Now comes a bill in the Wisconsin legislature to revamp a Prohibition-repeal era restriction that had forbidden breweries in that state from owning more than two locations to brew and sell their own beer if they had produced more than 4,000 barrels per year.
This was put in place in the 1930s(!) to prevent hegemony by large breweries to the detriment of smaller local brewers. But these days, 4 thousand bbls is relatively insignificant in regard to the 115 billion barrel production levels of the big boys (e.g., Anheuser-Busch, Coors, Miller).
Maryland has a obliquely similar restriction which forbids a brewery - of any size - from holding more than one brewing license. The Capitol City Brewing group was caught by this law a few years back, when it attempted to open 2 brewpubs in Maryland: one in Baltimore's Inner Harbor and one in downtown Bethesda. It was told that had to cease operations at one, and chose the Bethesda location, assuming, correctly, that the Baltimore spot, with its tourism traffic would be more profitable. Unfortunately, that success has led to higher rent, and the group has decided to close down that pub.
Another Maryland group, the DuClaw chain, produces draft beer at its main brewery and sells that to its several non-brewing pubs: a hub and spoke concept. Of course, it can't do that directly, as it must sell the beer to a distributor, and then buy it back, with all the price add-ons that go along with such.
As a personal note, this concept is somewhat identical to that promulgated in 1997 by my friend Joseph Marunowki, when he was the Director of Operations of the Local Brewing Company in Westlake Ohio, and I was Brewmaster.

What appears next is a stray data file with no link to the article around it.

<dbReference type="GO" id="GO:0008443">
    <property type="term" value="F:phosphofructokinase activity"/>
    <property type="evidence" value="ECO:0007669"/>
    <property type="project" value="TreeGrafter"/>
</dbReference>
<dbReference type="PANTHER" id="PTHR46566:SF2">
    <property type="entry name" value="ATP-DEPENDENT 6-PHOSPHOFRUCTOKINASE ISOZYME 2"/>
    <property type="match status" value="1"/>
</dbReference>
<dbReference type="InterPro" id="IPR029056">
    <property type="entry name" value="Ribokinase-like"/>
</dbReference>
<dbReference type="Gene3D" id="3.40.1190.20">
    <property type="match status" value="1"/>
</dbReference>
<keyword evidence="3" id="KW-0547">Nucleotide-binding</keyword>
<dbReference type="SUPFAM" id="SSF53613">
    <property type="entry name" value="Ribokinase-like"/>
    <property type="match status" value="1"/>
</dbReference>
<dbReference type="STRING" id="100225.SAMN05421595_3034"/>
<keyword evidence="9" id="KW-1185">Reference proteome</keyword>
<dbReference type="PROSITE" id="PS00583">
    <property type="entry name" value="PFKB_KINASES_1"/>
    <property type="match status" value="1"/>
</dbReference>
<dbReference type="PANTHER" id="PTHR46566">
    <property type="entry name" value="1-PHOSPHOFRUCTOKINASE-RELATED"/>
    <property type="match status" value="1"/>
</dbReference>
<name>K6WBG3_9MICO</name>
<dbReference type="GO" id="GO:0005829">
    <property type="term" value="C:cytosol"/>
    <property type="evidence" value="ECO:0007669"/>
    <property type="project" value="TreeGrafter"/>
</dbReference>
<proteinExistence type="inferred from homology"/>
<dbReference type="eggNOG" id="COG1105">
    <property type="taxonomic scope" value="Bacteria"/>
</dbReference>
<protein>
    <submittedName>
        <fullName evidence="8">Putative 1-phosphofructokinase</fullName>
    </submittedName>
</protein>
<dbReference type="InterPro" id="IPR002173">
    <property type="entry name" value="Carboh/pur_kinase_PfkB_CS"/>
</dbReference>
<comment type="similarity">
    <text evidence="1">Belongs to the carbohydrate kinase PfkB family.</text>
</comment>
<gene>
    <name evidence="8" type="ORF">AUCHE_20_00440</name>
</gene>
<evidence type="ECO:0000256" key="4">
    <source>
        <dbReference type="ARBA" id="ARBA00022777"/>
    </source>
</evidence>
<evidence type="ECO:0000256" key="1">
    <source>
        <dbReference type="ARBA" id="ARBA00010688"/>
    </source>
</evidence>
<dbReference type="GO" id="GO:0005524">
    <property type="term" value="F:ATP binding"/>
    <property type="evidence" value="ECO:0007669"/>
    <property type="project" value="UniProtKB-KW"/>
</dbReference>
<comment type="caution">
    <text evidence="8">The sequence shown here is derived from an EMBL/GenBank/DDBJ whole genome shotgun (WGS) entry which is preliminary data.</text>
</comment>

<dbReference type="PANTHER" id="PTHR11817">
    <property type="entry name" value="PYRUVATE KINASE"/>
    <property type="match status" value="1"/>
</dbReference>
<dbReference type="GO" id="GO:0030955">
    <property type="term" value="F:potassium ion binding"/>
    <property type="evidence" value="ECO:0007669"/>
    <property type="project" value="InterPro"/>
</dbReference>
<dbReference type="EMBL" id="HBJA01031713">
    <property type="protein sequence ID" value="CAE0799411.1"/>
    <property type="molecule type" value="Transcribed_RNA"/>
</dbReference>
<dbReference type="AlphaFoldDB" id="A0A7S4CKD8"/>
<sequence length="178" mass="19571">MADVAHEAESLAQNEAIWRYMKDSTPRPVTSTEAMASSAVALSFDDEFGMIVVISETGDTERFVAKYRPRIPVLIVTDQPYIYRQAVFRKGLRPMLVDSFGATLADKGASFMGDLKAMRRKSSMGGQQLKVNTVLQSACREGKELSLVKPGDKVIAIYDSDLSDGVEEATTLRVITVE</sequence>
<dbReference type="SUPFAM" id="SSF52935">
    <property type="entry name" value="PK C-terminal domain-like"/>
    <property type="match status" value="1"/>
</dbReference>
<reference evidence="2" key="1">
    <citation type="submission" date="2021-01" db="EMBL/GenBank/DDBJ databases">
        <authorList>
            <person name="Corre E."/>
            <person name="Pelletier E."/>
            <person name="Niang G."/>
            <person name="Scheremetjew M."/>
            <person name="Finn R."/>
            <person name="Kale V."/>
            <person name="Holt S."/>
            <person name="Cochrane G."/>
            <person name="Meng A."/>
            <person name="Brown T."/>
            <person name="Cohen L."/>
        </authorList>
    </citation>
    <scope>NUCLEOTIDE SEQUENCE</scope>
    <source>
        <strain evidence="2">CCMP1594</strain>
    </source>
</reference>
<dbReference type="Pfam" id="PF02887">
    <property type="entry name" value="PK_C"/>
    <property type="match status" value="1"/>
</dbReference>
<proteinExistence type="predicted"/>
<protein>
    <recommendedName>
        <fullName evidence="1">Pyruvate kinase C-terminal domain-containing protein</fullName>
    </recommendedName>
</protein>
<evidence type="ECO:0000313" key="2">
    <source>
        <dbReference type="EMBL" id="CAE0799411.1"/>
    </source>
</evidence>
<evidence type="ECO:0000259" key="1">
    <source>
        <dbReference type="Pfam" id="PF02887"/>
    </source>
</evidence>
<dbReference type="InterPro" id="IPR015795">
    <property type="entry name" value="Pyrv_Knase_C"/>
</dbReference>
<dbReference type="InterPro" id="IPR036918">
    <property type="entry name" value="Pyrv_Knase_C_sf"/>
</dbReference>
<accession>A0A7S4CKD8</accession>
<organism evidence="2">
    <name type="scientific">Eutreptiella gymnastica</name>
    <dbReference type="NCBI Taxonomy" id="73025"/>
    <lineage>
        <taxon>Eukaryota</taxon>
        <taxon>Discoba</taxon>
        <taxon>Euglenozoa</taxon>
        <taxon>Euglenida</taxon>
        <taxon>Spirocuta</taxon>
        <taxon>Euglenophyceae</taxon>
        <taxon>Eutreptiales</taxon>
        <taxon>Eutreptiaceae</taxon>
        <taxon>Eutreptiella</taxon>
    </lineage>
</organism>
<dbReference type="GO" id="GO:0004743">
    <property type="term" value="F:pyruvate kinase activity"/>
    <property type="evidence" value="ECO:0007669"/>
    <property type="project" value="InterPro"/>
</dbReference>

The picture is of Joe wrestling with the spent grains at the now defunct Oxford Brewing Company, circa 1994.
Now, back to Wisconsin.
The proposed bill will increase exemption to 10,00 barrels - that's one step forward. But - two steps in reverse - it will mandate that each location serve at least 40% food over beer, and that all locations serve either draft beer or from bottled beer - not both.
Thus if you would want to add a production facility to bottle the beer that you've been producing draft-only at your brewpub, you would be required to serve food at your bottling facility, but you would be forbidden from serving draft beer at your brewpub. Huh?
Several small breweries and brewpubs held a protest yesterday afternoon in Milwaukee to bring attention to this illogical bill. They cracked the bungs on old-style kegs (Hoff-Stevens) and allowed the beer to spray out into the Milwaukee River.
Call it sort of a (not Boston Tea but) Milwaukee Beer Party.
The bill is being publicly discussed today in committee; representatives of the Wisconsin Brewers Guild will be there. I wish them good luck.
From Michael Horne's blog MilwaukeeWorld: The committee has adjourned without taking any action on the bill.
[UPDATE: How it finally was resolved.]